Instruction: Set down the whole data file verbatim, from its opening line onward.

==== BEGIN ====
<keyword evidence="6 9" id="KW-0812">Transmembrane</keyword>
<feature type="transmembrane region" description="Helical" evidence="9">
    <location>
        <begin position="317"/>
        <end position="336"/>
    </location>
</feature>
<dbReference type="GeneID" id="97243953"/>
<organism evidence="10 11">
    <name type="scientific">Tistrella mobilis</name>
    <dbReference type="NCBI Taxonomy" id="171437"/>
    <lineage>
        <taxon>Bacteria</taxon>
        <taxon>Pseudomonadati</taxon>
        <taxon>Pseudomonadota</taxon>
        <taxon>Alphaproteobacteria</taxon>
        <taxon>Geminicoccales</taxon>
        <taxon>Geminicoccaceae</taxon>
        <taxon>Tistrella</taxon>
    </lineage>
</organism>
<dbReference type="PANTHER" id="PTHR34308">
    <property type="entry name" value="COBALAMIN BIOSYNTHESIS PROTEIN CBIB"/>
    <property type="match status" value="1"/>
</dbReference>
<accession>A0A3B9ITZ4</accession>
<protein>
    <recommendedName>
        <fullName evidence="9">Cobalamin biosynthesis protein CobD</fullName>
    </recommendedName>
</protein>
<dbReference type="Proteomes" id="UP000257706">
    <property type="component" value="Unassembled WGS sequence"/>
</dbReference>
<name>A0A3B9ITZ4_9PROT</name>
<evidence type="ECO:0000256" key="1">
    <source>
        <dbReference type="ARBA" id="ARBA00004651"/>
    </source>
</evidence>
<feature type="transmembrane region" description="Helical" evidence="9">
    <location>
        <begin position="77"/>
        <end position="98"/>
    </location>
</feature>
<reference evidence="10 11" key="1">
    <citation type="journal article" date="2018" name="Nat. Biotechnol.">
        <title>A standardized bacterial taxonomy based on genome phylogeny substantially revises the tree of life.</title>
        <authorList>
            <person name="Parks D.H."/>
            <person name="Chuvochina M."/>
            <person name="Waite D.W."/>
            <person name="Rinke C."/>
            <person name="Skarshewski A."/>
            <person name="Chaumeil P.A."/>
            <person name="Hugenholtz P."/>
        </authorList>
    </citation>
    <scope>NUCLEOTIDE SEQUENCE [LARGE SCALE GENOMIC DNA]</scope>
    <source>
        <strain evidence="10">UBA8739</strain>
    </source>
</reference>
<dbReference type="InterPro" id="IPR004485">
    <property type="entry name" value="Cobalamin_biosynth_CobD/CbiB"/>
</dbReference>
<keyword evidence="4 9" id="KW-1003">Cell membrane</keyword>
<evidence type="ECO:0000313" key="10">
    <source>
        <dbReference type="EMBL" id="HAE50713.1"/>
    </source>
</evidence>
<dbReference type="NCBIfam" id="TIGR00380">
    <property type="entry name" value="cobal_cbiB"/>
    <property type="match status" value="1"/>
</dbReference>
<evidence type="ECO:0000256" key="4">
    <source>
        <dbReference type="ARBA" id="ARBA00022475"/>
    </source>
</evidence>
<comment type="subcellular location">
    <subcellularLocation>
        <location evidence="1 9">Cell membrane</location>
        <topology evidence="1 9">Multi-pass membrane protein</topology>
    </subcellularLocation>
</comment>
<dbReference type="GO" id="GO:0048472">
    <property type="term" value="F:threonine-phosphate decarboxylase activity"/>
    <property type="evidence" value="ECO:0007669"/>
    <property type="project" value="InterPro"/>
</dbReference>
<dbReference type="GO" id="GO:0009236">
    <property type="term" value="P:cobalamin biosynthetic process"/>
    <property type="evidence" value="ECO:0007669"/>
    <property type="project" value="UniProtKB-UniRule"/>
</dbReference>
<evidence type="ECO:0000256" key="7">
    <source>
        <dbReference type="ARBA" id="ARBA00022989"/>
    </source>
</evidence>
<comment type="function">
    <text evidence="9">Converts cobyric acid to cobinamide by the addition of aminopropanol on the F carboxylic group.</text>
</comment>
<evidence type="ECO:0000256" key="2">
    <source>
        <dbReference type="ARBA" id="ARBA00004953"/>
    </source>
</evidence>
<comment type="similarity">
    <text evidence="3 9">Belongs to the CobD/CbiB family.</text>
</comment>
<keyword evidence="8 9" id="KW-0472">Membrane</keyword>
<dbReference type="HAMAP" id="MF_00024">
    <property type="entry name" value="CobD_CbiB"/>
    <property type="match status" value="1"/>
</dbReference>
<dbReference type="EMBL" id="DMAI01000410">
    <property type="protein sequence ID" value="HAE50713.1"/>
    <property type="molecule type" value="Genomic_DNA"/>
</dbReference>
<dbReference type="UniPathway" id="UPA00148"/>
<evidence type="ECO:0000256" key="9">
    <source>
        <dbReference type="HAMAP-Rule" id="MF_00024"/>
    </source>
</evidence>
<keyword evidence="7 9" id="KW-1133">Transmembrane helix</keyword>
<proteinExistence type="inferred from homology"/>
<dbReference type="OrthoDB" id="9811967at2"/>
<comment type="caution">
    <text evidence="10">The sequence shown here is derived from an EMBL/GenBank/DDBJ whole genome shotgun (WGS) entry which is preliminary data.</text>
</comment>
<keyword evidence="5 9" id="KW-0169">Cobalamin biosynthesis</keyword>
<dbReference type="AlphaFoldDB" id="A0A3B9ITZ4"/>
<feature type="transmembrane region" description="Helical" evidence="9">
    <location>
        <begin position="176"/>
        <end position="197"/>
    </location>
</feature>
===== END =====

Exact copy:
<keyword evidence="6 9" id="KW-0812">Transmembrane</keyword>
<feature type="transmembrane region" description="Helical" evidence="9">
    <location>
        <begin position="317"/>
        <end position="336"/>
    </location>
</feature>
<dbReference type="GeneID" id="97243953"/>
<organism evidence="10 11">
    <name type="scientific">Tistrella mobilis</name>
    <dbReference type="NCBI Taxonomy" id="171437"/>
    <lineage>
        <taxon>Bacteria</taxon>
        <taxon>Pseudomonadati</taxon>
        <taxon>Pseudomonadota</taxon>
        <taxon>Alphaproteobacteria</taxon>
        <taxon>Geminicoccales</taxon>
        <taxon>Geminicoccaceae</taxon>
        <taxon>Tistrella</taxon>
    </lineage>
</organism>
<dbReference type="PANTHER" id="PTHR34308">
    <property type="entry name" value="COBALAMIN BIOSYNTHESIS PROTEIN CBIB"/>
    <property type="match status" value="1"/>
</dbReference>
<accession>A0A3B9ITZ4</accession>
<protein>
    <recommendedName>
        <fullName evidence="9">Cobalamin biosynthesis protein CobD</fullName>
    </recommendedName>
</protein>
<dbReference type="Proteomes" id="UP000257706">
    <property type="component" value="Unassembled WGS sequence"/>
</dbReference>
<name>A0A3B9ITZ4_9PROT</name>
<evidence type="ECO:0000256" key="1">
    <source>
        <dbReference type="ARBA" id="ARBA00004651"/>
    </source>
</evidence>
<feature type="transmembrane region" description="Helical" evidence="9">
    <location>
        <begin position="77"/>
        <end position="98"/>
    </location>
</feature>
<reference evidence="10 11" key="1">
    <citation type="journal article" date="2018" name="Nat. Biotechnol.">
        <title>A standardized bacterial taxonomy based on genome phylogeny substantially revises the tree of life.</title>
        <authorList>
            <person name="Parks D.H."/>
            <person name="Chuvochina M."/>
            <person name="Waite D.W."/>
            <person name="Rinke C."/>
            <person name="Skarshewski A."/>
            <person name="Chaumeil P.A."/>
            <person name="Hugenholtz P."/>
        </authorList>
    </citation>
    <scope>NUCLEOTIDE SEQUENCE [LARGE SCALE GENOMIC DNA]</scope>
    <source>
        <strain evidence="10">UBA8739</strain>
    </source>
</reference>
<dbReference type="InterPro" id="IPR004485">
    <property type="entry name" value="Cobalamin_biosynth_CobD/CbiB"/>
</dbReference>
<keyword evidence="4 9" id="KW-1003">Cell membrane</keyword>
<evidence type="ECO:0000313" key="10">
    <source>
        <dbReference type="EMBL" id="HAE50713.1"/>
    </source>
</evidence>
<dbReference type="NCBIfam" id="TIGR00380">
    <property type="entry name" value="cobal_cbiB"/>
    <property type="match status" value="1"/>
</dbReference>
<evidence type="ECO:0000256" key="4">
    <source>
        <dbReference type="ARBA" id="ARBA00022475"/>
    </source>
</evidence>
<comment type="subcellular location">
    <subcellularLocation>
        <location evidence="1 9">Cell membrane</location>
        <topology evidence="1 9">Multi-pass membrane protein</topology>
    </subcellularLocation>
</comment>
<dbReference type="GO" id="GO:0048472">
    <property type="term" value="F:threonine-phosphate decarboxylase activity"/>
    <property type="evidence" value="ECO:0007669"/>
    <property type="project" value="InterPro"/>
</dbReference>
<dbReference type="GO" id="GO:0009236">
    <property type="term" value="P:cobalamin biosynthetic process"/>
    <property type="evidence" value="ECO:0007669"/>
    <property type="project" value="UniProtKB-UniRule"/>
</dbReference>
<evidence type="ECO:0000256" key="7">
    <source>
        <dbReference type="ARBA" id="ARBA00022989"/>
    </source>
</evidence>
<comment type="function">
    <text evidence="9">Converts cobyric acid to cobinamide by the addition of aminopropanol on the F carboxylic group.</text>
</comment>
<evidence type="ECO:0000256" key="2">
    <source>
        <dbReference type="ARBA" id="ARBA00004953"/>
    </source>
</evidence>
<comment type="similarity">
    <text evidence="3 9">Belongs to the CobD/CbiB family.</text>
</comment>
<keyword evidence="8 9" id="KW-0472">Membrane</keyword>
<dbReference type="HAMAP" id="MF_00024">
    <property type="entry name" value="CobD_CbiB"/>
    <property type="match status" value="1"/>
</dbReference>
<dbReference type="EMBL" id="DMAI01000410">
    <property type="protein sequence ID" value="HAE50713.1"/>
    <property type="molecule type" value="Genomic_DNA"/>
</dbReference>
<dbReference type="UniPathway" id="UPA00148"/>
<evidence type="ECO:0000256" key="9">
    <source>
        <dbReference type="HAMAP-Rule" id="MF_00024"/>
    </source>
</evidence>
<keyword evidence="7 9" id="KW-1133">Transmembrane helix</keyword>
<proteinExistence type="inferred from homology"/>
<dbReference type="OrthoDB" id="9811967at2"/>
<comment type="caution">
    <text evidence="10">The sequence shown here is derived from an EMBL/GenBank/DDBJ whole genome shotgun (WGS) entry which is preliminary data.</text>
</comment>
<keyword evidence="5 9" id="KW-0169">Cobalamin biosynthesis</keyword>
<dbReference type="AlphaFoldDB" id="A0A3B9ITZ4"/>
<feature type="transmembrane region" description="Helical" evidence="9">
    <location>
        <begin position="176"/>
        <end position="197"/>
    </location>
</feature>